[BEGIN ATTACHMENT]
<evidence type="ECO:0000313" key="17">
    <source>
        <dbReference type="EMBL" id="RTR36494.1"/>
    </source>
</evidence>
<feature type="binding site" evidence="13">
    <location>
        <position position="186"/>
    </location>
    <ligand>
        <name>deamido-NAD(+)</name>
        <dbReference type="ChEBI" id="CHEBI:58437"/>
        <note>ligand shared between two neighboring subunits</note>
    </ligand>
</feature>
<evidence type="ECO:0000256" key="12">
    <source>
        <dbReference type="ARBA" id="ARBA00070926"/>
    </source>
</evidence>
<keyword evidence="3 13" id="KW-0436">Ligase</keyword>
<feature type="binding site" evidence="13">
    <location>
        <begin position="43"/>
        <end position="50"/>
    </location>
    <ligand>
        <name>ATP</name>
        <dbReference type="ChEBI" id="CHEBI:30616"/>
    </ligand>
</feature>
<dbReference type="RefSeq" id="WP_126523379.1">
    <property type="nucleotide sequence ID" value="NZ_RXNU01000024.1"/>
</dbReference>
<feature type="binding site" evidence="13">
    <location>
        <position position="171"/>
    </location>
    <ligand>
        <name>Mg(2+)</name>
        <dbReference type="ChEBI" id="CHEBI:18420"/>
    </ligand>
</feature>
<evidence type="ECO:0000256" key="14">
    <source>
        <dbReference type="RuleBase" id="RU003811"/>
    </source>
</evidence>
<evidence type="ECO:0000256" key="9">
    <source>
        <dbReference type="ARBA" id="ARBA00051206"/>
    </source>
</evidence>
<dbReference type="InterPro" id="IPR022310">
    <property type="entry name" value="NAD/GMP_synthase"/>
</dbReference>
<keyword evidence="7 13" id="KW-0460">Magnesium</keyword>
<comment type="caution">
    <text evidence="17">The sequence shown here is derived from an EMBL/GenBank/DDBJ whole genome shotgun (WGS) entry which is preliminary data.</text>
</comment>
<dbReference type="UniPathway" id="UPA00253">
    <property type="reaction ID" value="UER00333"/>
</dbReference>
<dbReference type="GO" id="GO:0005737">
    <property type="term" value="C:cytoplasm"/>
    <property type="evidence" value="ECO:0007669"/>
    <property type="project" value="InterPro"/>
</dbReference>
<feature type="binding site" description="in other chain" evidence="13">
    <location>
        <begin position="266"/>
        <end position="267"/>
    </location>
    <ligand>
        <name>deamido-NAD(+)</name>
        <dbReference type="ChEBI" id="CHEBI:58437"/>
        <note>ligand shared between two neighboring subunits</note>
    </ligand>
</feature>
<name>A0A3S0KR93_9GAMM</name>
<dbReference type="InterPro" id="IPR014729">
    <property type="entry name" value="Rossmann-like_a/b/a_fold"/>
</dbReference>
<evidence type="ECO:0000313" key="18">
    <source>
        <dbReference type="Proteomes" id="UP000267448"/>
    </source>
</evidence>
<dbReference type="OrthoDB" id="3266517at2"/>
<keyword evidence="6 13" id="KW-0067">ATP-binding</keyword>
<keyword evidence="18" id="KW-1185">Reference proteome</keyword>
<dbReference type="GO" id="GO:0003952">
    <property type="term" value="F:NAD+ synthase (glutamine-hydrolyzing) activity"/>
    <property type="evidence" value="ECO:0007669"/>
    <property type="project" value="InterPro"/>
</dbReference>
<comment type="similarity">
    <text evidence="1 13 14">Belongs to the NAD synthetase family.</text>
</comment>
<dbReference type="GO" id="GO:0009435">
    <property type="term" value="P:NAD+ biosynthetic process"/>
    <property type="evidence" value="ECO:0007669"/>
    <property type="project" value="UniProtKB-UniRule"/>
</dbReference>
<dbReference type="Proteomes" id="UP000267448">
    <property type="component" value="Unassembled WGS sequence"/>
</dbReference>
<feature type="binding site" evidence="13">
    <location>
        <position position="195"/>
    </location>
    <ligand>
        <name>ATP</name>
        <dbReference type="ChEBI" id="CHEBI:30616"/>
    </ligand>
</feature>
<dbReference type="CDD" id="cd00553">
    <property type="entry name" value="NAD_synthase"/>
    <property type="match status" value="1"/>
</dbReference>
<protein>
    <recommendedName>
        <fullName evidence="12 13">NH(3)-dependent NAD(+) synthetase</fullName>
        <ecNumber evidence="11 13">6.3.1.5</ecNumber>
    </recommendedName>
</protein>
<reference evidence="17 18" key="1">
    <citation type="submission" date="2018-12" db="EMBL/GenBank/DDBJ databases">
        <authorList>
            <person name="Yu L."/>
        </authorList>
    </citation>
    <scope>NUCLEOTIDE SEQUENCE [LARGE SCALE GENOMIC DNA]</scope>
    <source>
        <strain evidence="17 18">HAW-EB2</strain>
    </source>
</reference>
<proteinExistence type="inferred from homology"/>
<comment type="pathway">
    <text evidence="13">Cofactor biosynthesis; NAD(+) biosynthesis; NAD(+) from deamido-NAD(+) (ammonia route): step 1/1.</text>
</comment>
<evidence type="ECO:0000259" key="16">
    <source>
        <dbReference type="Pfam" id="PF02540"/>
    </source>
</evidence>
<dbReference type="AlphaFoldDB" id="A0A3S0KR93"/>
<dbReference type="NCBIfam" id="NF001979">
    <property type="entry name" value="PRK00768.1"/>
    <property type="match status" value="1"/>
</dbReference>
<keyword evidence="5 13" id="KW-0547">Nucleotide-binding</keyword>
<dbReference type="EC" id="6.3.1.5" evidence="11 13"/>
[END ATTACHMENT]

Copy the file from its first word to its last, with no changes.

<evidence type="ECO:0000313" key="17">
    <source>
        <dbReference type="EMBL" id="RTR36494.1"/>
    </source>
</evidence>
<feature type="binding site" evidence="13">
    <location>
        <position position="186"/>
    </location>
    <ligand>
        <name>deamido-NAD(+)</name>
        <dbReference type="ChEBI" id="CHEBI:58437"/>
        <note>ligand shared between two neighboring subunits</note>
    </ligand>
</feature>
<evidence type="ECO:0000256" key="12">
    <source>
        <dbReference type="ARBA" id="ARBA00070926"/>
    </source>
</evidence>
<keyword evidence="3 13" id="KW-0436">Ligase</keyword>
<feature type="binding site" evidence="13">
    <location>
        <begin position="43"/>
        <end position="50"/>
    </location>
    <ligand>
        <name>ATP</name>
        <dbReference type="ChEBI" id="CHEBI:30616"/>
    </ligand>
</feature>
<dbReference type="RefSeq" id="WP_126523379.1">
    <property type="nucleotide sequence ID" value="NZ_RXNU01000024.1"/>
</dbReference>
<feature type="binding site" evidence="13">
    <location>
        <position position="171"/>
    </location>
    <ligand>
        <name>Mg(2+)</name>
        <dbReference type="ChEBI" id="CHEBI:18420"/>
    </ligand>
</feature>
<evidence type="ECO:0000256" key="14">
    <source>
        <dbReference type="RuleBase" id="RU003811"/>
    </source>
</evidence>
<evidence type="ECO:0000256" key="9">
    <source>
        <dbReference type="ARBA" id="ARBA00051206"/>
    </source>
</evidence>
<dbReference type="InterPro" id="IPR022310">
    <property type="entry name" value="NAD/GMP_synthase"/>
</dbReference>
<keyword evidence="7 13" id="KW-0460">Magnesium</keyword>
<comment type="caution">
    <text evidence="17">The sequence shown here is derived from an EMBL/GenBank/DDBJ whole genome shotgun (WGS) entry which is preliminary data.</text>
</comment>
<dbReference type="UniPathway" id="UPA00253">
    <property type="reaction ID" value="UER00333"/>
</dbReference>
<dbReference type="GO" id="GO:0005737">
    <property type="term" value="C:cytoplasm"/>
    <property type="evidence" value="ECO:0007669"/>
    <property type="project" value="InterPro"/>
</dbReference>
<feature type="binding site" description="in other chain" evidence="13">
    <location>
        <begin position="266"/>
        <end position="267"/>
    </location>
    <ligand>
        <name>deamido-NAD(+)</name>
        <dbReference type="ChEBI" id="CHEBI:58437"/>
        <note>ligand shared between two neighboring subunits</note>
    </ligand>
</feature>
<name>A0A3S0KR93_9GAMM</name>
<dbReference type="InterPro" id="IPR014729">
    <property type="entry name" value="Rossmann-like_a/b/a_fold"/>
</dbReference>
<evidence type="ECO:0000313" key="18">
    <source>
        <dbReference type="Proteomes" id="UP000267448"/>
    </source>
</evidence>
<dbReference type="OrthoDB" id="3266517at2"/>
<keyword evidence="6 13" id="KW-0067">ATP-binding</keyword>
<keyword evidence="18" id="KW-1185">Reference proteome</keyword>
<dbReference type="GO" id="GO:0003952">
    <property type="term" value="F:NAD+ synthase (glutamine-hydrolyzing) activity"/>
    <property type="evidence" value="ECO:0007669"/>
    <property type="project" value="InterPro"/>
</dbReference>
<comment type="similarity">
    <text evidence="1 13 14">Belongs to the NAD synthetase family.</text>
</comment>
<dbReference type="GO" id="GO:0009435">
    <property type="term" value="P:NAD+ biosynthetic process"/>
    <property type="evidence" value="ECO:0007669"/>
    <property type="project" value="UniProtKB-UniRule"/>
</dbReference>
<dbReference type="Proteomes" id="UP000267448">
    <property type="component" value="Unassembled WGS sequence"/>
</dbReference>
<feature type="binding site" evidence="13">
    <location>
        <position position="195"/>
    </location>
    <ligand>
        <name>ATP</name>
        <dbReference type="ChEBI" id="CHEBI:30616"/>
    </ligand>
</feature>
<dbReference type="CDD" id="cd00553">
    <property type="entry name" value="NAD_synthase"/>
    <property type="match status" value="1"/>
</dbReference>
<protein>
    <recommendedName>
        <fullName evidence="12 13">NH(3)-dependent NAD(+) synthetase</fullName>
        <ecNumber evidence="11 13">6.3.1.5</ecNumber>
    </recommendedName>
</protein>
<reference evidence="17 18" key="1">
    <citation type="submission" date="2018-12" db="EMBL/GenBank/DDBJ databases">
        <authorList>
            <person name="Yu L."/>
        </authorList>
    </citation>
    <scope>NUCLEOTIDE SEQUENCE [LARGE SCALE GENOMIC DNA]</scope>
    <source>
        <strain evidence="17 18">HAW-EB2</strain>
    </source>
</reference>
<proteinExistence type="inferred from homology"/>
<comment type="pathway">
    <text evidence="13">Cofactor biosynthesis; NAD(+) biosynthesis; NAD(+) from deamido-NAD(+) (ammonia route): step 1/1.</text>
</comment>
<evidence type="ECO:0000259" key="16">
    <source>
        <dbReference type="Pfam" id="PF02540"/>
    </source>
</evidence>
<dbReference type="AlphaFoldDB" id="A0A3S0KR93"/>
<dbReference type="NCBIfam" id="NF001979">
    <property type="entry name" value="PRK00768.1"/>
    <property type="match status" value="1"/>
</dbReference>
<keyword evidence="5 13" id="KW-0547">Nucleotide-binding</keyword>
<dbReference type="EC" id="6.3.1.5" evidence="11 13"/>